The Union of Arab Banks hosted the 5th US-MENA Private Sector Dialogue on correspondent banking at BNY Mellon, New York on October 14 and 15.
The speakers at the event included Thomas C Baxter, executive vice president and general counsel, Federal Reserve Bank of New York; Alberto Musalem Borrero, executive vice president, Federal Reserve Bank of New York; Sean O’Malley, deputy chief investigator & vice president- enforcement division, Federal Reserve Bank of New York and Sarkis Yoghourtdjian, assistant director – Board Of Governors, Federal Reserve System, Washington.
Doha Bank Group CEO Dr R Seetharaman participated in the session on “Customer Risk Ratings and Evolving Nature of Financial Crime” yesterday.
Seetharaman gave insight on current trends in correspondent banking. He said, “Banks had looked forward to scale their vast correspondent-banking networks to reduce risks and strengthen controls, expand their client coverage and geographic reach by striking up new banking partnerships. However, with the onslaught of new financial regulation banks need to reassess and redefine this business. With banking revenues under pressure, many banks are questioning whether they can continue to try to offer all services to all clients in all markets, combined with rising costs related to new regulations. Banks are selectively increased the global banking partnerships.”
Highlighting the importance of correspondent banking in Middle East, he said, “After the crisis, letters of credit re-emerged as the key solution for alleviating the spike in credit risk concerns. During the financial crisis, it was correspondent banking which played a pivotal role as many global banks retreated towards their home market, leaving constraints in trade funding and risk mitigation.
“Local banks became vital, both for local corporates and their international trading partners. When it came to securing the handling of trade flows despite a spike in perceived risks during the crisis local banks proved that their knowledge of local companies was critical to keeping trade flowing.”
“Regulators continue to scrutinise due diligence and risk management practices in the correspondent banking arena due to the inherent risks associated with processing transactions as well as cases in which correspondent banking accounts have been used to move illicit funds. Recent regulatory actions have resulted in record-breaking financial penalties and have highlighted the vulnerabilities which financial institutions are exposed to when there are failures in the areas of governance, client due diligence, risk assessment and transaction monitoring.“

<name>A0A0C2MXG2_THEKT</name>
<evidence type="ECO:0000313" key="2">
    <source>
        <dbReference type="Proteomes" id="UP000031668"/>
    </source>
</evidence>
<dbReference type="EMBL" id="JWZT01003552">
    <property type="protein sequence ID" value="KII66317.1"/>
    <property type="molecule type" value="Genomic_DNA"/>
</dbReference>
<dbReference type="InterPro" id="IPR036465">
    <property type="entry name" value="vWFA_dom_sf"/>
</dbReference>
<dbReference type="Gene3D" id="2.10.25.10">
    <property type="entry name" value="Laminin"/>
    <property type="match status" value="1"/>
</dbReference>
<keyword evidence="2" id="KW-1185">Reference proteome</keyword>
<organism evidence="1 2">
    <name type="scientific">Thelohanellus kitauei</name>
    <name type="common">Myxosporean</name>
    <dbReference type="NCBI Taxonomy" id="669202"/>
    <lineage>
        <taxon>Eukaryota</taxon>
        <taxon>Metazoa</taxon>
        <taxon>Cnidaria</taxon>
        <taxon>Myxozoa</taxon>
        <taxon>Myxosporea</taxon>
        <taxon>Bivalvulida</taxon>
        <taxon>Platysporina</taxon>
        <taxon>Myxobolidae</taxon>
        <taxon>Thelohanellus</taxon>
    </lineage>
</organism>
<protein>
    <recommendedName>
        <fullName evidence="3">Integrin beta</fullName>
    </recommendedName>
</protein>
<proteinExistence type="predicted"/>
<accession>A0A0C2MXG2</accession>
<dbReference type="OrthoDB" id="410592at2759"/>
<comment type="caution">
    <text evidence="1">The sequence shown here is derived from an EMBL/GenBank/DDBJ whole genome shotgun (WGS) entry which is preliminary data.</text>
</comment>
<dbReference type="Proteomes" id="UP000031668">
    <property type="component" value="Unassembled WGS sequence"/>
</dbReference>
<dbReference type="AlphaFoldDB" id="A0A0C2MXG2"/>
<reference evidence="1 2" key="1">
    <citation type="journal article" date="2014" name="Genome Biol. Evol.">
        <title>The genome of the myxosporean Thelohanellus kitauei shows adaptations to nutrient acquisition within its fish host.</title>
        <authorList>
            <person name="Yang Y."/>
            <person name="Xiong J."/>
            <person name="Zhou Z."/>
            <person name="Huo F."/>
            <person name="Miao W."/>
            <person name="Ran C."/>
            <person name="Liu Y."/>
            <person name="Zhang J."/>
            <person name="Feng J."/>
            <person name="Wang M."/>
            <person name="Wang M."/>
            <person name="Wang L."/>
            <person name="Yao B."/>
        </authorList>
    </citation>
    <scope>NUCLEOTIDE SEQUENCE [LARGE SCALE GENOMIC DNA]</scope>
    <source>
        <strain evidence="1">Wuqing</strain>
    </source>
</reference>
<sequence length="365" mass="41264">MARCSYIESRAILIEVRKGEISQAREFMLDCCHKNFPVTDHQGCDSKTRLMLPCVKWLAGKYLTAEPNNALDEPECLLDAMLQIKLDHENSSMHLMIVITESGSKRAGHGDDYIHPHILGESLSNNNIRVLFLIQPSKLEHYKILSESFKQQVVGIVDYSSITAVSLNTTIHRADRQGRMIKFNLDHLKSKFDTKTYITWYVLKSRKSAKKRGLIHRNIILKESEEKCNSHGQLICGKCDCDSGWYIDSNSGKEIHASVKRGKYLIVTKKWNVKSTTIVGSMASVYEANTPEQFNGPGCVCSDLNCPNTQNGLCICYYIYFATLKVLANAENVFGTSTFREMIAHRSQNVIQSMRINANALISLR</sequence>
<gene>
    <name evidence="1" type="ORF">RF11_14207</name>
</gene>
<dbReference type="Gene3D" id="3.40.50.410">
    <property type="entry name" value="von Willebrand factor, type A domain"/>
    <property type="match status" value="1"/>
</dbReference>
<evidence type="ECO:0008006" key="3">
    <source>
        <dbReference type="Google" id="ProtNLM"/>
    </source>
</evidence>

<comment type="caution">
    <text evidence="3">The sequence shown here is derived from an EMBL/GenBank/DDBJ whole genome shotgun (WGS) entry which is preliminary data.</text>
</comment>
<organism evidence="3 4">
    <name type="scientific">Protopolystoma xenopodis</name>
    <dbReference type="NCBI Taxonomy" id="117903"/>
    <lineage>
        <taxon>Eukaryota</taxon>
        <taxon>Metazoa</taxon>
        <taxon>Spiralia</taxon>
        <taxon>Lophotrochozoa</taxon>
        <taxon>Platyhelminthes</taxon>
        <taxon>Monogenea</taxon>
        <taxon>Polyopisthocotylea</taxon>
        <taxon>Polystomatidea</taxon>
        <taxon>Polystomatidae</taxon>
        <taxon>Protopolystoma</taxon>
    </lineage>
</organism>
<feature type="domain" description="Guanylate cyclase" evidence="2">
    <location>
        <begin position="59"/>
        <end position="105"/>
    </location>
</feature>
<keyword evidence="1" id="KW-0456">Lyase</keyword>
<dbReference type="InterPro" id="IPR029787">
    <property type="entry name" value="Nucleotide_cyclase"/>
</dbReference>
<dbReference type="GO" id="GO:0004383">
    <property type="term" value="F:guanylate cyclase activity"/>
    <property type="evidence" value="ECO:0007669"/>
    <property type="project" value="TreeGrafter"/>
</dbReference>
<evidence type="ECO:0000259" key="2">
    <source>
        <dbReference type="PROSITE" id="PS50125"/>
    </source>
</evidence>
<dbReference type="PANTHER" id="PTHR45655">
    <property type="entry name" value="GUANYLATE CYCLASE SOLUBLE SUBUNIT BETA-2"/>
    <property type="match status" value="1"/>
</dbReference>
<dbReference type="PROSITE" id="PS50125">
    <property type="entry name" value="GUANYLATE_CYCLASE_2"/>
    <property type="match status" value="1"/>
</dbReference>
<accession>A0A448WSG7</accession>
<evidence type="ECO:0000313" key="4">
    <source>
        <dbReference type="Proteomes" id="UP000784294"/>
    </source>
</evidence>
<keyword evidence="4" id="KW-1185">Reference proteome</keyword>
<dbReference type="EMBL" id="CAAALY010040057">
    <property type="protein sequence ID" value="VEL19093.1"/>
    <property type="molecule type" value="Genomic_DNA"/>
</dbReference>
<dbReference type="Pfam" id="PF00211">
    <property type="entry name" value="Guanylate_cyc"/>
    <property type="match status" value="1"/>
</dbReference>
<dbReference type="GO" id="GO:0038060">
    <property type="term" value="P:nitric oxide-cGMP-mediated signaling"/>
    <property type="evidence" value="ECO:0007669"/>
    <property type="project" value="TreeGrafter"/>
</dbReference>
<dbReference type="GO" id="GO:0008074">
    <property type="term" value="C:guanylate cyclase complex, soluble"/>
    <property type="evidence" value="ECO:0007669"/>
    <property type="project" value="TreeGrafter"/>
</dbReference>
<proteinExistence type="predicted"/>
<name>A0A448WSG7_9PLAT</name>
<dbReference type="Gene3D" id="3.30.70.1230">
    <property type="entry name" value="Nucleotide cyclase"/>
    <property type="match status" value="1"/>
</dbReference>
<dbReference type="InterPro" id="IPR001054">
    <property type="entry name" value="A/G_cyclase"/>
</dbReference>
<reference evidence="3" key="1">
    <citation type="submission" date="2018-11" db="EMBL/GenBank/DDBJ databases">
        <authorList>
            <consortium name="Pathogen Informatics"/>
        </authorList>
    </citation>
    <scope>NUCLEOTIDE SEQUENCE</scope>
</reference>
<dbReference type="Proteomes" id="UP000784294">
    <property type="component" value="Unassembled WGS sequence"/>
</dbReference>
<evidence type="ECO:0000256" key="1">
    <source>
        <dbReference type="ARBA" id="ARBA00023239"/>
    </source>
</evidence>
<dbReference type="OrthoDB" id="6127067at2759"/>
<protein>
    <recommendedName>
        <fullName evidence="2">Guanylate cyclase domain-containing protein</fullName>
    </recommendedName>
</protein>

Seetharaman spoke on recent financial crimes as well as anti-money laundering (AML) lawsuits faced by financial institutions.
He said, “Certain banks failed to conduct basic due diligence on some of its account holders, assign the appropriate risk categories and ignored warnings that monitoring systems are not adequate. Violation of Know your customer (KYC) norms also exposed them to fraud risks. Certain banks failed to check and monitor the relationships its corporate customers had with politically exposed people. Some banks failed to identify high risk transactions. Financial crimes have increased the penalties for banks and also affected the reputation risks.”
He said, “In order to be successful, AML initiatives cannot be left to business as usual. Senior management must sponsor AML with remediation being driven by governance, structure and process, and with all change being managed by a dedicated capability. The key areas to focus include new account opening procedures, sustained customer identification process, customer risk rating, enhanced due diligence and transaction monitoring and reporting.
“As cybercrime gets more sophisticated, the onus is on banks and financial institutions to be extra vigilant on web based transactions. Globalisation is breaking down of barriers with regard to exchange control and more sophisticated avenues of investments like derivatives and mutual funds, tracking suspicious transactions is bound to become more challenging, bankers need to be more diligent and vigilant.”
Financial crimes has emerged as one of the major risks affecting the reputation of financial services industry in recent times hence banks need to strengthen their fight against financial crimes to protect against reputation risks. Source: Gulf Times